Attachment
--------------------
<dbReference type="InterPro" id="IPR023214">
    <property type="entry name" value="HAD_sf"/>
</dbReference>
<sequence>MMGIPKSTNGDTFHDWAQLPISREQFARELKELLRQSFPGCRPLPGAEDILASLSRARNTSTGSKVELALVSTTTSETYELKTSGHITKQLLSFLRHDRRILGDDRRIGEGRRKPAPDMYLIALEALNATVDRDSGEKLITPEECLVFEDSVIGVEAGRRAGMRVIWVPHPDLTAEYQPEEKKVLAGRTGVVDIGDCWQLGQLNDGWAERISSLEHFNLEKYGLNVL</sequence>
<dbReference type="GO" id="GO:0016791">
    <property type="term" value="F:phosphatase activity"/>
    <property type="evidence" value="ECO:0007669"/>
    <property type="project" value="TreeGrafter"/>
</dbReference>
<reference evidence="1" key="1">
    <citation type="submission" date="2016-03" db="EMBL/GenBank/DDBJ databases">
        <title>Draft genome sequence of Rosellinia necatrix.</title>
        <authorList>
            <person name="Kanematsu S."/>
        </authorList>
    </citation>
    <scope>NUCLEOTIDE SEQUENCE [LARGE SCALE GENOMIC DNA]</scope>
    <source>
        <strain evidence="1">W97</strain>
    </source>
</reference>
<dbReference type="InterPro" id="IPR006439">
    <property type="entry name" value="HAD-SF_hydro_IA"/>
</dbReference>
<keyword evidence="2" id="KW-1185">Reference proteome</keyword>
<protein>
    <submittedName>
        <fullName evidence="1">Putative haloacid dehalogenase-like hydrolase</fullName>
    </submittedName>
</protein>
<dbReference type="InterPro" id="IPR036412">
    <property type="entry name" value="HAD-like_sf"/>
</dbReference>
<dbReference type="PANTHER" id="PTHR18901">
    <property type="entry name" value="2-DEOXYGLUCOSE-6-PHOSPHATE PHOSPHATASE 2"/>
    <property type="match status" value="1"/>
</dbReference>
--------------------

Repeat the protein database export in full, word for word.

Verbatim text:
<dbReference type="InterPro" id="IPR023214">
    <property type="entry name" value="HAD_sf"/>
</dbReference>
<sequence>MMGIPKSTNGDTFHDWAQLPISREQFARELKELLRQSFPGCRPLPGAEDILASLSRARNTSTGSKVELALVSTTTSETYELKTSGHITKQLLSFLRHDRRILGDDRRIGEGRRKPAPDMYLIALEALNATVDRDSGEKLITPEECLVFEDSVIGVEAGRRAGMRVIWVPHPDLTAEYQPEEKKVLAGRTGVVDIGDCWQLGQLNDGWAERISSLEHFNLEKYGLNVL</sequence>
<dbReference type="GO" id="GO:0016791">
    <property type="term" value="F:phosphatase activity"/>
    <property type="evidence" value="ECO:0007669"/>
    <property type="project" value="TreeGrafter"/>
</dbReference>
<reference evidence="1" key="1">
    <citation type="submission" date="2016-03" db="EMBL/GenBank/DDBJ databases">
        <title>Draft genome sequence of Rosellinia necatrix.</title>
        <authorList>
            <person name="Kanematsu S."/>
        </authorList>
    </citation>
    <scope>NUCLEOTIDE SEQUENCE [LARGE SCALE GENOMIC DNA]</scope>
    <source>
        <strain evidence="1">W97</strain>
    </source>
</reference>
<dbReference type="InterPro" id="IPR006439">
    <property type="entry name" value="HAD-SF_hydro_IA"/>
</dbReference>
<keyword evidence="2" id="KW-1185">Reference proteome</keyword>
<protein>
    <submittedName>
        <fullName evidence="1">Putative haloacid dehalogenase-like hydrolase</fullName>
    </submittedName>
</protein>
<dbReference type="InterPro" id="IPR036412">
    <property type="entry name" value="HAD-like_sf"/>
</dbReference>
<dbReference type="PANTHER" id="PTHR18901">
    <property type="entry name" value="2-DEOXYGLUCOSE-6-PHOSPHATE PHOSPHATASE 2"/>
    <property type="match status" value="1"/>
</dbReference>